UTAH (ABC4) – Utah’s air quality has been a concern for many over the years. Even during a historic pandemic when many of us traded in our daily commute for a home office, inversion continues to be a significant topic of discussion.
With an unseasonably warm start to 2021 staving off the first real snowfall of the year into late into January, we have to ask, how has all this affected Utah’s air quality, and is it getting any better?
Interestingly, perception may not be reality.
On September 7, 2020, Salt Lake City was ranked as one of the worst cities for air quality in the world by IQAir, a Swiss air quality technology company that specializes in protection against airborne pollutants and developing air quality monitoring.
Utah Physicians for a Healthy Environment advised people to take as many precautions as possible to protect themselves from the air pollution, including:
- Stay indoors and use air purifiers to improve indoor air quality.
- Don’t barbecue. Not only does barbecuing increase the pollution you inhale, it significantly increases toxic chemicals that you absorb through your skin and clothes.
- Don’t exercise in pollution levels this high.
- If possible, don’t add to the pollution by driving your car.
- Eat healthy, with plenty of anti-oxidant rich foods.
However, as the pandemic persisted with its mandates and restrictions, and the year 2020 came closer to an end, the Utah Department of Environmental Quality (UDEQ) announced an Air Quality Milestone:
“Over the past two decades, and even more so within the past ten years, Utah has seen significant reductions in statewide air emissions. These reductions have come from industry efforts, government programs, and most importantly, the actions of individual residents.”
Utahns justifiably rejoiced in breathing cleaner air, but then the Utah Department of Air Quality warned that there was still more work that needed to be done.
“While the attainment of federal PM2.5 air quality standards is a major milestone, our work isn’t done,” says Utah DAQ. “The winter inversions that occur after a snowstorm will continue to pose risks to air quality in Northern Utah. Utah will need to continue its air quality improvement efforts to ensure that it continues to meet federal air quality standards.”
Becky Close, the Environment Program Manager with the Utah DAQ, tells ABC4 how all this data is determined.
Pollution is defined as particulate matter, particles that are a certain size like PM2.5.
“So, PM2.5 is determined through multiple monitors throughout the state,” Close informs. “As PM2.5 monitors measure the pollutants in the air by the minute and by the hour, the data is then tracked and sent over to the EPA.”
According to Jared Mendenhall, also with Utah DAQ, there are about 24 active monitors across the entire state.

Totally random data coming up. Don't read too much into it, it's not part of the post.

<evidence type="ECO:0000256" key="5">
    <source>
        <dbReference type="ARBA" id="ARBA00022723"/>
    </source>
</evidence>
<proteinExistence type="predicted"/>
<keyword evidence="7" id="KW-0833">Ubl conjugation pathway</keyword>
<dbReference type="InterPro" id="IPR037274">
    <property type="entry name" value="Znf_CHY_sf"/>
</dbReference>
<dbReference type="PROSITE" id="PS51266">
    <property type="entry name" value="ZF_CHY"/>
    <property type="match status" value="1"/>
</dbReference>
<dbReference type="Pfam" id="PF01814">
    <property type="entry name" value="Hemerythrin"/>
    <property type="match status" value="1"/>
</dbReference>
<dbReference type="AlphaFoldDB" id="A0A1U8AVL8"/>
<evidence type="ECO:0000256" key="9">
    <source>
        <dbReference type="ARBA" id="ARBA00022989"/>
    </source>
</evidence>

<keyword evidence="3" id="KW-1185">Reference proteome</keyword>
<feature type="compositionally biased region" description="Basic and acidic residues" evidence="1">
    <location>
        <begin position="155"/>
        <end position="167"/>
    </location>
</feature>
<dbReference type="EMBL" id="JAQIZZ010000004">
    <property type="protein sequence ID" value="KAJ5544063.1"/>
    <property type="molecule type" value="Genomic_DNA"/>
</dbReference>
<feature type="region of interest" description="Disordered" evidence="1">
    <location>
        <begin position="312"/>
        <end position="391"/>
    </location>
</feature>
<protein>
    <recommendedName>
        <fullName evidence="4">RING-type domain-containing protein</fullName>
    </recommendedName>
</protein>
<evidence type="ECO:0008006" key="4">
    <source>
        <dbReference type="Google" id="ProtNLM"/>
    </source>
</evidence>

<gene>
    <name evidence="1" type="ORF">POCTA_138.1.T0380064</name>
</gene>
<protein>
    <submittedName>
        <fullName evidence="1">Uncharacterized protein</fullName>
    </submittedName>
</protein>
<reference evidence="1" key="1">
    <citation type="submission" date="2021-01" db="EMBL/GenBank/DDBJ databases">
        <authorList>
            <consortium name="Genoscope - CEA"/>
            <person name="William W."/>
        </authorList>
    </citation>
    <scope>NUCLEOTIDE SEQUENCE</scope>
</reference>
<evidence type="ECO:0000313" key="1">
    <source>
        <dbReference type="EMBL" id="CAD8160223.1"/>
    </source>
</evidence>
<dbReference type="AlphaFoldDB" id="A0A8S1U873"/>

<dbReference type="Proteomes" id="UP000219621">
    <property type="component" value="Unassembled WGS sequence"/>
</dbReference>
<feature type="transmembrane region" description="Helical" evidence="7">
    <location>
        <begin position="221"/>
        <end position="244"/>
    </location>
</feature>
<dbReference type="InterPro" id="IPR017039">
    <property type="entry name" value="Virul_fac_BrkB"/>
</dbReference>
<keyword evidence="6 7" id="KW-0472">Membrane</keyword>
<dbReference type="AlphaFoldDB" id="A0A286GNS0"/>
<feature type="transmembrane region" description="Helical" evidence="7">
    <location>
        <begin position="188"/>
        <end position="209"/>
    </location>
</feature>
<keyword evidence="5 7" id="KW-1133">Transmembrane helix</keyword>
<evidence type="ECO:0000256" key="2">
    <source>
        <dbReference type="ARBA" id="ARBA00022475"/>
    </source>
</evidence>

20 of those monitors sit on the Wasatch front and Cache County.
“Between Logan and Spanish Fork, that is where a majority of them are, there are some in Saint George, and there are some in parts of the Uintah Basin,” he adds.
According to Close, when concerning PM2.5, Utah’s air quality has actually been improving significantly for the last twenty years.
On the UDAQ’s website, air quality trends are showcased and updated daily, as seen below.
“We’ll still get days from here to there, that there is an inversion, but when you look at the actual monitor data, those values are pretty low,” she informs.
While experts agree air quality is improving, most recent data illustrates there is more work to be done when it comes to the effects of air quality and the health of Utahns.
A 2019 Utah Behavioral Risk Factor Surveillance System study indicates 9.9% of Utah adults suffer from asthma, nearly 1% above the national asthma average.
The Utah Department of Health lists air pollution as a key contributor to the inflammatory disease.
5.6% of Utah children battle with the respiratory illness.
Close suggests the reason for the air quality improvement is for the last 10 years they’ve been working on state implication plans.
“These are plans that focus on reducing emissions, of small and large industrial sources,” she shares. “Those rules then have reduced pollution over time.”
This improvement is notable in light of the Trump administration’s repeal of 175 different environmental/public health/climate regulations according to an analysis by Columbia University.
One of the most significant was a rollback of auto emission standards.
Dr. Brian Moench, President of the Utah Physicians for a Healthy Environment, shares his insight into Utah’s current air quality.
“Given that the Utah Department of Environmental Quality has often stated that about half of the pollution on the Wasatch Front comes from vehicles, a rollback in fuel efficiency translates into more pollution for everyone, including the Wasatch Front,” Dr. Moench.
Nationally, pollution from automobiles increased in 2019 for the first time in five years, according to a January report by the EPA. However, according to Becky Close, Utah’s air quality overall has been seeing significant reductions despite that.
Though air quality is improving, there is still a long way to go according to both Dr. Moench and the UDAQ.
“Utah has made great strides in air quality over the last 10 years…I hope we can keep up that standard for the years to come,” Becky Close concludes.